There's always a problem to fall asleep after a late night (early morning) match, also drinking coffee during competition doesn't exactly help with that. So, here comes a rough write-up of div1 problems.
250 — MissingLCM
As one can verify easily using prime factorization theorem, the LCM of a set of numbers is , where αp is the maximal power of p which divides some element of the set. Let us find largest pt ≤ n for every prime p ≤ n; there should be a number in [n + 1;m] that divides pt as well. Thus, ; there is a case when the new number divides some greater power of p, but we're fine with that. Find the greatest lower constraint for all p ≤ n. Use the Eratosphene's sieve to find all the primes. An O(n) solution is possible.
450 — ColorfulLineGraphs
Consider vertices from left to right. How many ways there are to place a new vertex along with an outcoming edge (if any)? There are k ways to place the vertex without an edge; if we choose the incoming vertex for the new edge, this excludes one color among possible options. Thus, if x vertices were already placed, there are exactly k + x(k - 1) ways to place a new vertex, possibly with an edge. The answer is simply the product k·(k + (k - 1))·(k + 2(k - 1))·.... It suffices to notices that M is rather small, and the product elements are looped modulo M, thus it is easy to find out how many times an element contributes to the product. Take care not to overflow int64. An solution is possible.
1000 — BridgeBuilding
Connecting two vertices with a zero-weight edge is effectively the same as merging the vertices into one; we will further go with this interpretation.
Call the parts of the graph between the merged vertices the havens (or whatever); a haven can be a loop or a pair of paths joined together. A loop haven can be represented by a pair of numbers (l, r) — the numbers of merged points in the original enumeration. Denote Ll, r (Rl, r) the largest distance from a vertex of (l, r)-haven to the merged vertex l (r), Sl, r the largest distance between any two vertices of (l, r)-haven, and Dl, r the distance between l and r (after merging each of them). All these numbers can be computed in O(n3) for all pairs (l, r) (use two pointers to compute Sl, r).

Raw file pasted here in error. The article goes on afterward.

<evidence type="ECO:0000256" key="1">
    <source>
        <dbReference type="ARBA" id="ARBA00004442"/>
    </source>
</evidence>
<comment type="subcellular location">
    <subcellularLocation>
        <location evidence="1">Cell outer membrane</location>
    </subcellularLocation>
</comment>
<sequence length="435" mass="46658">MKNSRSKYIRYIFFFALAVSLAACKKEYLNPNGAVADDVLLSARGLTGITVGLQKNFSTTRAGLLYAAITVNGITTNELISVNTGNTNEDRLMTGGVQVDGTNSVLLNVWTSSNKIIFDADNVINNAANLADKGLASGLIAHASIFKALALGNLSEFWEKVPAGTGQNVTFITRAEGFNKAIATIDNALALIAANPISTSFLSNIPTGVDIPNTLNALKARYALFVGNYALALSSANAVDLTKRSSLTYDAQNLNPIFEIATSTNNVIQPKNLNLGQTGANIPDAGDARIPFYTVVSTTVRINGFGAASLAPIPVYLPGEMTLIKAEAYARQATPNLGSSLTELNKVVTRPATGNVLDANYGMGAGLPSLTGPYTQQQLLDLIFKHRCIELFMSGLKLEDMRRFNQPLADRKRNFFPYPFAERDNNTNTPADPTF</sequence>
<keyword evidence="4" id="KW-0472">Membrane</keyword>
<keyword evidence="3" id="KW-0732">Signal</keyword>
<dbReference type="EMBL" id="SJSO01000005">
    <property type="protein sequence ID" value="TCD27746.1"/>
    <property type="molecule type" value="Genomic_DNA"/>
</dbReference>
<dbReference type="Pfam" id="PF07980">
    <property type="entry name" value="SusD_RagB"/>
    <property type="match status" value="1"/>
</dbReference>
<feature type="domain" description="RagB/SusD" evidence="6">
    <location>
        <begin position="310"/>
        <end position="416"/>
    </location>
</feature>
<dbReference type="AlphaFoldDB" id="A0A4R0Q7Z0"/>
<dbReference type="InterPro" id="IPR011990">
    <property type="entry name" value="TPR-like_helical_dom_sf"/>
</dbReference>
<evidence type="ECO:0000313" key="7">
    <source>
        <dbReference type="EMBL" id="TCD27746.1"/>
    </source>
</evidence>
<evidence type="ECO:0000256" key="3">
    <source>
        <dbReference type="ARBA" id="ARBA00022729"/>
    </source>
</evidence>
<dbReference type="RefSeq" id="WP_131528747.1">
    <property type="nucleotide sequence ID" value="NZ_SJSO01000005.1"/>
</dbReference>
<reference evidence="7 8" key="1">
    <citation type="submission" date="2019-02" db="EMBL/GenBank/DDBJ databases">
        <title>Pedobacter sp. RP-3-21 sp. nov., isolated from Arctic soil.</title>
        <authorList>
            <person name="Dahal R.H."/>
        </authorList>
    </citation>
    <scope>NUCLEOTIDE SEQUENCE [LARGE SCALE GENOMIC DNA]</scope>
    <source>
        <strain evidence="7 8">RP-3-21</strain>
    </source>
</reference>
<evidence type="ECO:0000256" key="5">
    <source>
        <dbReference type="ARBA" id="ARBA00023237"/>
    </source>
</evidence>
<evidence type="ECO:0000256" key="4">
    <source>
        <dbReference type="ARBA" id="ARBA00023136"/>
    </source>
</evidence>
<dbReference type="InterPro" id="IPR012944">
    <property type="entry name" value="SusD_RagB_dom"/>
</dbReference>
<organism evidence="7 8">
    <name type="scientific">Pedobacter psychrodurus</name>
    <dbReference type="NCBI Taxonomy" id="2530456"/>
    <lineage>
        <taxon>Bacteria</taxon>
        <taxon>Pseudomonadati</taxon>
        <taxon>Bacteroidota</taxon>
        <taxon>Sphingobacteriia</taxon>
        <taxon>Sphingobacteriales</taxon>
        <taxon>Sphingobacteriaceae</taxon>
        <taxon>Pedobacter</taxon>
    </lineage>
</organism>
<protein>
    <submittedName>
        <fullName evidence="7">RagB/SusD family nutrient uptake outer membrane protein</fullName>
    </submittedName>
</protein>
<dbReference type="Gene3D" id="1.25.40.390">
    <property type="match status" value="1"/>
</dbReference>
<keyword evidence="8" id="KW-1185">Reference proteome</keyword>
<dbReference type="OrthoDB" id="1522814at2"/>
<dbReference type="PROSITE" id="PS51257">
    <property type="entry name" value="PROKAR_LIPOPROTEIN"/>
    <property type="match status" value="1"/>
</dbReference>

Suppose we have chosen pairs of vertices to merge; which pair of vertices can be farthest apart now? The farthest pair of vertices (u, v) can lie in the same haven, or in different havens. In the first case all pairs of vertices will be considered explicitly; in the second case the distance is equal to L + D1 + ... + Dk + R, where L is the distance from u to the closest merged vertex, D1, ..., Dk are distances between consecutive merged vertices inside a single haven, and R is the distance from the last merged vertex to v.
Binary search the diameter x. Compute dpi, j with the following meaning: suppose we merged j pairs of vertices with last pair to merge having index i, we also took care that in the processed part no pair of vertices is at distance larger than x; than dpi, j is the largest value of L + D1 + ... + Dk such that the last merged vertex of Dk is the merged vertex i. Initialize dpi, 1 with the two-paths havens, after that consider all possible options for the next vertex i; consider pairs of points in the current haven using Sl, r and all the rest using the DP value. Finally, to find the answer use such dpi, k that the last two-paths haven does not have its vertices too far apart, and also dpi, k + taili ≤ x, where taili is the largest distance from i to any of the ends. That makes for an solution, also probably a highly optimized O(n4) might pass.